15/05/2014 - 12:47

St John of God grows portfolio

15/05/2014 - 12:47


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St John of God grows portfolio
HOME RUN: The Midland hospitals project is 50 per cent complete and is on target for a late-2015 opening.

St John of God Health Care is on the way to becoming Western Australia’s largest private hospital group, despite rival operator Ramsay Health Care recently starting another expansion of its own.

St John of God currently has 1,566 licensed beds in the state, with the total boosted by its purchase of the 244-bed Mercy Hospital in Mount Lawley, which was completed last week.

The not-for-profit operator is also continuing with the $234 million expansion of its Murdoch hospital, and the $430 million construction of the Midland Public and Private Hospitals.

The Midland project reached a milestone in March when it hit the 50-per cent completion mark, and is on target for a late-2015 opening.

At completion of the Murdoch and Midland developments, St John of God will own or run hospitals with 2,098 licensed beds.

The development of a 120-bed private hospital in Mandurah is another possibility the group has been pursuing.

Ramsay Health Care’s latest development is a $74 million expansion of Hollywood Private Hospital, to make it the state’s largest private hospital.

The expansion commenced in January and is due to be completed in late 2015.

It includes six more operating theatres, two new 30-bed wards, and a new kitchen.

The hospital is also expanding its multi-storey car park to include another level.

Upon completion, Hollywood will have 720 beds, making it larger than Ramsay’s Joondalup Health Campus, with 664 beds.

The government-owned Royal Perth Hospital remains the state’s largest hospital with 833 beds, according to Business News’ updated Book of Lists [see Hospitals list], but the ranking is set for big changes.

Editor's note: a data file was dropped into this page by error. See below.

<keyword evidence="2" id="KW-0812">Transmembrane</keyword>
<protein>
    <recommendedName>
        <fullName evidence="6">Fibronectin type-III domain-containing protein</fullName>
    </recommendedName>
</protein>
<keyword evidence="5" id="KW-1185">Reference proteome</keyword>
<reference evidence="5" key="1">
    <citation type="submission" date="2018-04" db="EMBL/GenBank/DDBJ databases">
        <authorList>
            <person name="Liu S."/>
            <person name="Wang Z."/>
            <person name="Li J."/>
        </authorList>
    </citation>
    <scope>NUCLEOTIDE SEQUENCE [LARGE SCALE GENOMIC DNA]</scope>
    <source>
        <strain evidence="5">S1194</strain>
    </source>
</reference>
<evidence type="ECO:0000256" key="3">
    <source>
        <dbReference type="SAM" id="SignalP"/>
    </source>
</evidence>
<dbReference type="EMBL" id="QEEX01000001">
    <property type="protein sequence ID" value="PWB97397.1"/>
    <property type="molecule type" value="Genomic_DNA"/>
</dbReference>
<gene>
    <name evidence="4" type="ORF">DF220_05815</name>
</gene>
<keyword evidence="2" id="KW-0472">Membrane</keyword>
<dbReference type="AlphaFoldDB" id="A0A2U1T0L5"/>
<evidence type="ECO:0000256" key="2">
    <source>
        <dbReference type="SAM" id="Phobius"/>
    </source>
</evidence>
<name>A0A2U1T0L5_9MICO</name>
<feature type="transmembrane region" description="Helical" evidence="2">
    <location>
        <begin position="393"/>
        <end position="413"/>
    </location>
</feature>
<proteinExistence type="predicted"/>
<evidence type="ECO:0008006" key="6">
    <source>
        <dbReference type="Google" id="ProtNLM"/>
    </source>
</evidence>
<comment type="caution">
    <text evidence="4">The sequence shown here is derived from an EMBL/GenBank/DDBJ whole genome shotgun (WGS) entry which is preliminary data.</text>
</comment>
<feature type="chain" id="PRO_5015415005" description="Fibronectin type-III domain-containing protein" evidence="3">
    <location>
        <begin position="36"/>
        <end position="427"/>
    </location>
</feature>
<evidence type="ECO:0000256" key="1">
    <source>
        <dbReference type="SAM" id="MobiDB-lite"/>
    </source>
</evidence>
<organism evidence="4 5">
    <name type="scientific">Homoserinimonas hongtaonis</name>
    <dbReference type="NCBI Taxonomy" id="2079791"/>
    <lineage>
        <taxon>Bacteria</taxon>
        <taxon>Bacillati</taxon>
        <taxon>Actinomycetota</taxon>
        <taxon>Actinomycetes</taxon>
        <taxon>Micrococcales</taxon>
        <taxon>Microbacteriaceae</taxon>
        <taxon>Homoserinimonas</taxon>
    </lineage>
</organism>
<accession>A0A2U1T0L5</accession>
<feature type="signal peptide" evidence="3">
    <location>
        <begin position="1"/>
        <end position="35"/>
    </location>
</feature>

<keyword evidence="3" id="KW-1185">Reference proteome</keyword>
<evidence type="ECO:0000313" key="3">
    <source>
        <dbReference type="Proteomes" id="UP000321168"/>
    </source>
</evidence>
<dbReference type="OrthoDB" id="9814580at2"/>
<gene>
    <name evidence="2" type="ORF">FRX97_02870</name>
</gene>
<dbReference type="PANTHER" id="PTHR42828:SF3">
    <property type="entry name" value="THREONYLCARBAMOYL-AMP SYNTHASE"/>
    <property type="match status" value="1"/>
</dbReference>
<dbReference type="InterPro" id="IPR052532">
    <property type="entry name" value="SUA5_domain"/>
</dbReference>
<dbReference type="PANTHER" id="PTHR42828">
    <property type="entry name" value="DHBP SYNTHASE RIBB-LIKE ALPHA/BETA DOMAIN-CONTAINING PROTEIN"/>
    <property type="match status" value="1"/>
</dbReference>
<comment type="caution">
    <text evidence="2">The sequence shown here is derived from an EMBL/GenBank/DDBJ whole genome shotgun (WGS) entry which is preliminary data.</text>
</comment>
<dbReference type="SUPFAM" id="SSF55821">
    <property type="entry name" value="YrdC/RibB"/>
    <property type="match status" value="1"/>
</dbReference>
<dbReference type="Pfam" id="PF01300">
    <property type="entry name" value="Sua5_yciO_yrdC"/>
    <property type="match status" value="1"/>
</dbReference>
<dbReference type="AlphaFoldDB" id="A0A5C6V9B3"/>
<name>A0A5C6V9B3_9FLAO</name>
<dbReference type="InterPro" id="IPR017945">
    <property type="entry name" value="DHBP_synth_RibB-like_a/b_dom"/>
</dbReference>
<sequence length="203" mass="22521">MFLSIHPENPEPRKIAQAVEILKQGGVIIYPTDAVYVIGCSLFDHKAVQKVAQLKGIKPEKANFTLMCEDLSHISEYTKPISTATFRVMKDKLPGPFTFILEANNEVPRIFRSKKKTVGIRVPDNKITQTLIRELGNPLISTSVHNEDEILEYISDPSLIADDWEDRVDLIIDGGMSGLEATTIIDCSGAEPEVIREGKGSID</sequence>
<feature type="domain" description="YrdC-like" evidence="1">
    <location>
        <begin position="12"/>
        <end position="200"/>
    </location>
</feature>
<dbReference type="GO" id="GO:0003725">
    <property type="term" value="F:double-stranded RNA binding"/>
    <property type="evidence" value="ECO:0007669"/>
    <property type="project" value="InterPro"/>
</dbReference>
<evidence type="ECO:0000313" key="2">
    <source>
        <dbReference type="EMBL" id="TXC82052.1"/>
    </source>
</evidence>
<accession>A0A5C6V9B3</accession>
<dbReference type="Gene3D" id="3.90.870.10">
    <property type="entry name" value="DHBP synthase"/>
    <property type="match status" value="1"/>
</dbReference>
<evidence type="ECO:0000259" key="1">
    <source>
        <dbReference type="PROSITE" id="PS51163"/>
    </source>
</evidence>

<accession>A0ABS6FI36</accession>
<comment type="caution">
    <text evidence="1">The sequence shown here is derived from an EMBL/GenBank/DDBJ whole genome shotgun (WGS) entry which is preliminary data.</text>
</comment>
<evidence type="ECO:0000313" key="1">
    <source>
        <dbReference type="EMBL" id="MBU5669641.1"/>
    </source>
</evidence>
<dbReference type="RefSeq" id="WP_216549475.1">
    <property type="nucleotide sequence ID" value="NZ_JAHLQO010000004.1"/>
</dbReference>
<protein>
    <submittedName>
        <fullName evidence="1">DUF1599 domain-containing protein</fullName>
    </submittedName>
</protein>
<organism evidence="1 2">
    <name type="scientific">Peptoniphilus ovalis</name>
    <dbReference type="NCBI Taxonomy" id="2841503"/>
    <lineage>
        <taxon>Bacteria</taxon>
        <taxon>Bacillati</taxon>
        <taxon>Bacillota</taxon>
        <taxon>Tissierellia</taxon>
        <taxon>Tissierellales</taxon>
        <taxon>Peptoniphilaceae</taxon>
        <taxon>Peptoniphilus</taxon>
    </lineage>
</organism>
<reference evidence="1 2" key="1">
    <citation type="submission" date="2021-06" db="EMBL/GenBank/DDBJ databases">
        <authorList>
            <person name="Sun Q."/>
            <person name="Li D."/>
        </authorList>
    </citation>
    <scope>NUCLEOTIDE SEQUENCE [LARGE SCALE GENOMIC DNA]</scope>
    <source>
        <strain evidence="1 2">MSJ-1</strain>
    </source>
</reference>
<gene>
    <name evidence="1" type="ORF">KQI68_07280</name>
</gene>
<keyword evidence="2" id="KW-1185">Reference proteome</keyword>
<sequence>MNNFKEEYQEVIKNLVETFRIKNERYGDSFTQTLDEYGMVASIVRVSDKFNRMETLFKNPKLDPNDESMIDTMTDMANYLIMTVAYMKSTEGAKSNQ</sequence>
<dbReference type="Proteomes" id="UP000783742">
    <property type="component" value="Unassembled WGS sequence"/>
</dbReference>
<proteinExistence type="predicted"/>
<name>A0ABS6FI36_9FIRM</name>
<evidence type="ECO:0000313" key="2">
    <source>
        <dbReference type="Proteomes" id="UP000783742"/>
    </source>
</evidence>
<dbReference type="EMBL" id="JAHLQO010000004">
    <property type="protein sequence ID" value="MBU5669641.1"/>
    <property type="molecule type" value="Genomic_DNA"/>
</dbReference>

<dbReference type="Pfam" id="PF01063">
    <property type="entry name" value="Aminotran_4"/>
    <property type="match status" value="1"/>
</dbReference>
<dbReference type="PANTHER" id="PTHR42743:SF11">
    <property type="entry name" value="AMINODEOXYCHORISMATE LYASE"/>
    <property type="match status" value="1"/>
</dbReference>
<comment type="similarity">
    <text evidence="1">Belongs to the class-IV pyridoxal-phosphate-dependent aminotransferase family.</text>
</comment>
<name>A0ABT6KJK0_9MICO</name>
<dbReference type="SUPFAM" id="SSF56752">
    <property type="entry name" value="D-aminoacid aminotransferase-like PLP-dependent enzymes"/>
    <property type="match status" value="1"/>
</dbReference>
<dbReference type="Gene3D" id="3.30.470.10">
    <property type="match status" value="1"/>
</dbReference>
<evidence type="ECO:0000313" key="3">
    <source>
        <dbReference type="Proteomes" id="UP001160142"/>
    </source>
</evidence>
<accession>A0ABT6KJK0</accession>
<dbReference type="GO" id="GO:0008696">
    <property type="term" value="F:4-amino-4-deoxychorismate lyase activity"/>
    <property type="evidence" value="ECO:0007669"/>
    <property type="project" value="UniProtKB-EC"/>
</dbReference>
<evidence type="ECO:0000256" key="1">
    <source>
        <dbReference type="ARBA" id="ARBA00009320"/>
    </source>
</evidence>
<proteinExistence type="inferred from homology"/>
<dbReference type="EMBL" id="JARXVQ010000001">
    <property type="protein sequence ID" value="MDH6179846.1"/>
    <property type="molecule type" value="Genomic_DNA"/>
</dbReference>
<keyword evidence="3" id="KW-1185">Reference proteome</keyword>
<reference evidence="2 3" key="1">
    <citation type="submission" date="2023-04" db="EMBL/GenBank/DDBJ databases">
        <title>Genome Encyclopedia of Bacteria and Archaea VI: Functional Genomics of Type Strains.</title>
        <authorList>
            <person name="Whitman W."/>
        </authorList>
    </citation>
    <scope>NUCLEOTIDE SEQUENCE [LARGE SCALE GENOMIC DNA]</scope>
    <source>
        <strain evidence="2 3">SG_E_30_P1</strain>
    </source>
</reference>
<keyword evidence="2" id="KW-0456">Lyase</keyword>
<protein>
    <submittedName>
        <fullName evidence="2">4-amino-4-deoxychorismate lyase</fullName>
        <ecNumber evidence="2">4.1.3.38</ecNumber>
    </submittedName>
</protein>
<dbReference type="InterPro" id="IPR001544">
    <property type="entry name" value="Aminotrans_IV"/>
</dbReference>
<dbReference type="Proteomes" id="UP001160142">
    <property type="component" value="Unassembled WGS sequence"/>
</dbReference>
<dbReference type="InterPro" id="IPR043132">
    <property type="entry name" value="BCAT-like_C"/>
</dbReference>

Fiona Stanley Hospital is due to start operations in October, after delays with its IT systems pushed back the opening date.

The phased opening of Fiona Stanley, which will have nearly 800 beds when fully operational, will lead to a downsizing of Royal Perth Hospital.

Many services and staff from RPH will effectively be transferred to Fiona Stanley, in line with the strategy articulated nearly a decade ago by the Reid review of the health system.

However, it’s not clear exactly how many staff and services will be affected.

The Barnett government plans to retain the state’s major adult trauma centre at Royal Perth to take advantage of the hospital’s existing facilities, while Labor has vowed to maintain Royal Perth as a major tertiary public hospital.

Another change flowing from the opening of Fiona Stanley will be the closure of the 75-bed Kaleeya Hospital in November this year.

Its services will be split between Fiona Stanley and Fremantle hospitals.

A major development next year will be the opening of the $1.2 billion Perth Children’s Hospital, due to take place in late 2015.

The capacity of the hospital is being expanded from 274 beds to 298 beds, after concerns the facility would not be adequate to cater for Perth’s growing population.

It will have 48 more beds than Princess Margaret Hospital, which it replaces.

Meanwhile, private equity-backed Healthscope, which counts Perth’s Mount Hospital among its large portfolio, is believed to be planning a $4 billion IPO.


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